By Published: Feb. 21, 2024

By rubbing a spear head against stone to form or sharpen it, a groove is gouged very similar to the grooves beside the Procession Panel

Comb Ridge is a monocline spanning between southeastern Utah and northeastern Arizona—a formation 80 miles long with a north-south orientation, rising gradually on the eastern side and dropping precipitously 600 feet on the western side. It is an immense and magnificent structure and it has truly ancient Native American history, including the discovery of an intact Clovis Point spearhead and a petroglyph of a mammoth—both of which date to 13,000 years ago. 

In addition, it is home to Ancestral Puebloan dwellings that were occupied from 1150 to about 1290 AD. In 1990, teachers discovered a large petroglyph panel at Comb Ridge that is now called the Procession Panel. Near the Procession Panel, I found something that I did not understand. 

Processional Panel

At the top of the page: Comb Ridge during the later hours of the afternoon. Above: The Procession Panel depicts 179 people converging at a kiva, a space dedicated to rites and political meetings. Images by Jeff Mitton.

Monarch Cave is an Ancestral Puebloan dwelling in a large alcove at the end of a canyon, beside an intermittent waterfall and high above a splash pool. The structures have some intact walls, and the cooking area is littered with small corn cobs. Several metate depressions were formed in the floor by grinding corn with a small rock called a mano. The ceiling is darkened with the smoke of cooking fires and a nearby wall is stained with the activity of tanning leather. 

The two approaches to the alcove are very narrow, so the site was easily defended. Monarch Cave was occupied from 1150 to 1290 AD, when most of the people in the Four Corners area abandoned their ancestral homeland due to drought and famine. 

The Procession Panel, above Monarch Cave and farther west, decorates a vertical red rock wall that catches sunlight late in the day. It is 15 feet long, and it depicts 179 people coming from three directions to converge at a kiva, a meeting place with spiritual significance. 

Monarch Cave with ancient cliff dwellings

Monarch Cave is an Ancestral Puebloan dwelling on Comb Ridge. Image by Jeff Mitton.

Two of the people wear bird headdresses, and several others are carrying hooked staffs, indicating that they are chiefs. Animals include bighorn sheep, deer, snakes and either wolves or dogs also are depicted. Hunting activity is represented by atlatls (slings to hurl spears), and two animals depicted in the panel are impaled by spears.   

When I was at the Procession Panel, I looked around for other petroglyphs. Approximately 70 feet north of the panel I found two vertical grooves in the rock. They were about one foot long, about three-eights inch wide and one-half inch deep and in cross section were V-shaped. They did not look like art, but they appeared to be purposely formed. I looked up, then down, but they did not point to anything unusual. I did not know what these were.

It turns out that many Native American sites have grooves gouged into rock. The Cape Cod National Seashore in Massachusetts has a display near Nauset Marsh of a 20-ton communal sharpening stone called Indian Rock. It commemorates thousands of years of activity of the Nauset people, who used the rock to sharpen spear points, harpoons and fishhooks. 

Groves in a cave wall used for sharpening tools and weapons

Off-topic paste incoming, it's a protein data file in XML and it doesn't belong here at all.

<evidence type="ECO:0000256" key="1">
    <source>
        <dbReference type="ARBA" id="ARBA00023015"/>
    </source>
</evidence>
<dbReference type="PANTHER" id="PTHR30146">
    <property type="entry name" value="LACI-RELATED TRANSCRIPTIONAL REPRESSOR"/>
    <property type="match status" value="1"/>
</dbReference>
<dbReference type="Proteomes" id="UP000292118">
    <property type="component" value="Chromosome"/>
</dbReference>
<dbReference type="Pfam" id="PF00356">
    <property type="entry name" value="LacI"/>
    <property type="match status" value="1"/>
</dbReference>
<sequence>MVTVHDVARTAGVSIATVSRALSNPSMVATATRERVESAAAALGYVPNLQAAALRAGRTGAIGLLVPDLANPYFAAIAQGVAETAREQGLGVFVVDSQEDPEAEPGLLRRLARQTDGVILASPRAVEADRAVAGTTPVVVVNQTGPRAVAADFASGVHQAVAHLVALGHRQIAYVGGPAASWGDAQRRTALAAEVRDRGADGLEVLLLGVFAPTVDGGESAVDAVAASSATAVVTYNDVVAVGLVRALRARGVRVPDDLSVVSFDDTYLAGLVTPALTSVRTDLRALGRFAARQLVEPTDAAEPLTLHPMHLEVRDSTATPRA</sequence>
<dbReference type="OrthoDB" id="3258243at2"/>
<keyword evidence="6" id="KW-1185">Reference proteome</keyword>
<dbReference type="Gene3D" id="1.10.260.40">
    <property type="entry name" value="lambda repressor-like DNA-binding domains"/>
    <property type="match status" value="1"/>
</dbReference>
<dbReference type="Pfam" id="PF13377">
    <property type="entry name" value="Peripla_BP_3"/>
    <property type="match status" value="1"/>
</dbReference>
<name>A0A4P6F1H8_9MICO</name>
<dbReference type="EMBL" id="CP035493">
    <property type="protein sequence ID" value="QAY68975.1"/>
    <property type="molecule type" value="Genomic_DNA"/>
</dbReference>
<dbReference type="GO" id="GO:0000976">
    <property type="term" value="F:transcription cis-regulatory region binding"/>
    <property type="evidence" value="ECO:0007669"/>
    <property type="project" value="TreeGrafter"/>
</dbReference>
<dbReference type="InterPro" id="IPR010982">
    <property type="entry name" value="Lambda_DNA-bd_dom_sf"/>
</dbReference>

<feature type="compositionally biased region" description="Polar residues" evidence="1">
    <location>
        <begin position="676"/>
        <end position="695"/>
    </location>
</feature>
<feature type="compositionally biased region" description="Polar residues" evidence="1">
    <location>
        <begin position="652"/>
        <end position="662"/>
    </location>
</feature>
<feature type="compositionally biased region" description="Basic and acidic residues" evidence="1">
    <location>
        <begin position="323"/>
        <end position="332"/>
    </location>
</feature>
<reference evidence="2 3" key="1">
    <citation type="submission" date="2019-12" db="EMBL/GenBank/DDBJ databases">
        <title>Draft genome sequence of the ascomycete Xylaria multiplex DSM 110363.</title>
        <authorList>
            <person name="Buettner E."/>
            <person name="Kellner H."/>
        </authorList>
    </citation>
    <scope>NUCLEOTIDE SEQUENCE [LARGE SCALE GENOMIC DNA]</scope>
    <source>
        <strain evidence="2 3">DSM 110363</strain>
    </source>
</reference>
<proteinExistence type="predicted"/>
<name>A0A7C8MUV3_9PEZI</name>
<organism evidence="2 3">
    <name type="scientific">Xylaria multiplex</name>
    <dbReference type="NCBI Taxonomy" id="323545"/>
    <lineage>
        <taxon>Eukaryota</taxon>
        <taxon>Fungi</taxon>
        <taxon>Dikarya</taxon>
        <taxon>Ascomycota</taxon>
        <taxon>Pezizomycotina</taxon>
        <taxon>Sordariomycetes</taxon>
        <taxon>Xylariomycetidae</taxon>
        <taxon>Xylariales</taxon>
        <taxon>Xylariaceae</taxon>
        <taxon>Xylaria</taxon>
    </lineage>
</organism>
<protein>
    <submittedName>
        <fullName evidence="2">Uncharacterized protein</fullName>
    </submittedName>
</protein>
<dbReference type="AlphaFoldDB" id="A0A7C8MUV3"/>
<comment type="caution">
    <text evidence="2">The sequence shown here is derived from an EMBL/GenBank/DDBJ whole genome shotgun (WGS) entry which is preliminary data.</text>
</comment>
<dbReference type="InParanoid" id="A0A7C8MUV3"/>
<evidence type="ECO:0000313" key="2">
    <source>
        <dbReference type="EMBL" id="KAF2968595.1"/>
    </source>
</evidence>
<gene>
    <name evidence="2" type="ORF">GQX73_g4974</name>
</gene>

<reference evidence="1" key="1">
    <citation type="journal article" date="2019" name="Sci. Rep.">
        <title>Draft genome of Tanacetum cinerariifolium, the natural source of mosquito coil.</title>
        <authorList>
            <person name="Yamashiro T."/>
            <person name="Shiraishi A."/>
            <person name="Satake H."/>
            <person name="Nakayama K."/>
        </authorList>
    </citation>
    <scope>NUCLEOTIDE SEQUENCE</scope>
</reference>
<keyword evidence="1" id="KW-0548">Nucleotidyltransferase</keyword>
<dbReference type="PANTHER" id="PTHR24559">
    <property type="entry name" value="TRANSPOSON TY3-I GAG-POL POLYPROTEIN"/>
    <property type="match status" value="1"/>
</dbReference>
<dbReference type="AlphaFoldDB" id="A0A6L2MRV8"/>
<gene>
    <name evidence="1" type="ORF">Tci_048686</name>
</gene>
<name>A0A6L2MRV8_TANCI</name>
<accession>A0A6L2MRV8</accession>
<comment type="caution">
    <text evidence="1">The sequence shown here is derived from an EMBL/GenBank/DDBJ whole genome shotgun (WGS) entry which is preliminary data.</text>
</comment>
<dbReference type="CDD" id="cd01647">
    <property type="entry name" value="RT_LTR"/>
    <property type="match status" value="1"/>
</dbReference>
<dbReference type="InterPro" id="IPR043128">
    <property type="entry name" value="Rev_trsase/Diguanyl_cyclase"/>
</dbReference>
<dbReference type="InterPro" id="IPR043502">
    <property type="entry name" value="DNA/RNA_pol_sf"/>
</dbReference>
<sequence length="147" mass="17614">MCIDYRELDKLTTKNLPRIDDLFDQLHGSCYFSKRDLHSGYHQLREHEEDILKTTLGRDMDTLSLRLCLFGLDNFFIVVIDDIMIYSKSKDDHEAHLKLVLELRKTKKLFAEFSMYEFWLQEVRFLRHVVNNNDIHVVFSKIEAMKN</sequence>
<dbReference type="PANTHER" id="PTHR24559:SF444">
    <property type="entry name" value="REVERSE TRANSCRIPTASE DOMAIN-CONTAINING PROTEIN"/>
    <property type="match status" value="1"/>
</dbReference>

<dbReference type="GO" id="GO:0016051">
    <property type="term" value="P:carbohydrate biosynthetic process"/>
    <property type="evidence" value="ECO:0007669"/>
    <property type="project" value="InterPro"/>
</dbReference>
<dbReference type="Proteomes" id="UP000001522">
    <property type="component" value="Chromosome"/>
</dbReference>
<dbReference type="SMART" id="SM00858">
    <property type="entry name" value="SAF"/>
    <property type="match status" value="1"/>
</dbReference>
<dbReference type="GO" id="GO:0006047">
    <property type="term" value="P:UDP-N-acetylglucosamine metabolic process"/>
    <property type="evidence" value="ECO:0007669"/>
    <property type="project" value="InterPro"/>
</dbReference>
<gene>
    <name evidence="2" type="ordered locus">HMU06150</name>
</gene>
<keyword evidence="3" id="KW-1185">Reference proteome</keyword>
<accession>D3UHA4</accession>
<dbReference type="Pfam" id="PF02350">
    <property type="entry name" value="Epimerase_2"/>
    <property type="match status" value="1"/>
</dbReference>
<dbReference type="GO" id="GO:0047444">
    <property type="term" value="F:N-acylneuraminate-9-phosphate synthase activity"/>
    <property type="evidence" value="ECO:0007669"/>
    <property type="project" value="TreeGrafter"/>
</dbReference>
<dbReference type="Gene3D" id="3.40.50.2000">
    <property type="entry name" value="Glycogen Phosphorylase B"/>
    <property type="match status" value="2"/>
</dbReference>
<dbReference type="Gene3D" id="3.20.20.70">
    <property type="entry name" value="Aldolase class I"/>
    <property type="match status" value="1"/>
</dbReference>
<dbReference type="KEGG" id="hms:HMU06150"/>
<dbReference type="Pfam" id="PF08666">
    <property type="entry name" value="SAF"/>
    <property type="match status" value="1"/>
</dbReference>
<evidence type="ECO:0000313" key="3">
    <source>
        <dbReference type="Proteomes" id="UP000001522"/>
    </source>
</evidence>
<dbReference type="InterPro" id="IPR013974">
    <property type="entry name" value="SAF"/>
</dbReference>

Grooves in stone were formed by sharpening of weapons. Image by Jeff Mitton.

A similar display in Chatham, Massachusetts, recognizes the long history of the Monomoyick people with one of their sharpening stones. And for thousands of years, Native American people from at least 15 tribes in the northwest traveled to Kettle Falls on the Columbia River between Oregon and Washington to harvest salmon leaping up the falls. 

All who came to catch fish were invited to sharpen their spear heads on the sharpening rock, a boulder weighing one ton that is now on display on the bank above the river, commemorating the times when the river ran free and Native American people lined its banks harvesting salmon. Here in Colorado, sharpening grooves are prominent at Balcony House in Mesa Verde National Park. 

Archeologists have described and demonstrated the efficacy of abrasion for sharpening stone spear heads, bone awls or needles. By rubbing a spear head against stone to form or sharpen it, a groove is gouged very similar to the grooves beside the Procession Panel. Experiments with sharpening spear points produce grooves that are straight, V-shaped in cross section and shallower at the ends, like those at the Procession Panel. 

However, Native American people used many implements, from large, heavy cutting tools wielded with two hands to butcher bison to axes for cutting trees to small knives for preparing food. For each of these, the shape of the groove differs because the shape and size of the tool differed. Sharpening grooves are seen at many Native American sites and on other continents. 

Comb Ridge at sunset

Comb Ridge at sunset. Image by Jeff Mitton.

The Procession Panel shows atlatls, but not bows and arrows. The rock art panel was dated to 760 to 800 AD, about the time (800 AD) that bows and arrows replaced atlatls.

Once I began a literature search on grooves in stone at Native American sites, I was humbled by my realization that I had been ignorant of something that was common here in the West and known around the world. 

But I got over that and remembered the exhilaration of visiting a place where the landscape so strikingly beautiful and imagining how life was for those who lived in Monarch Cave 800 years ago and fed themselves with what they could glean from their immediate surroundings. A visit to Comb Ridge is profoundly moving.

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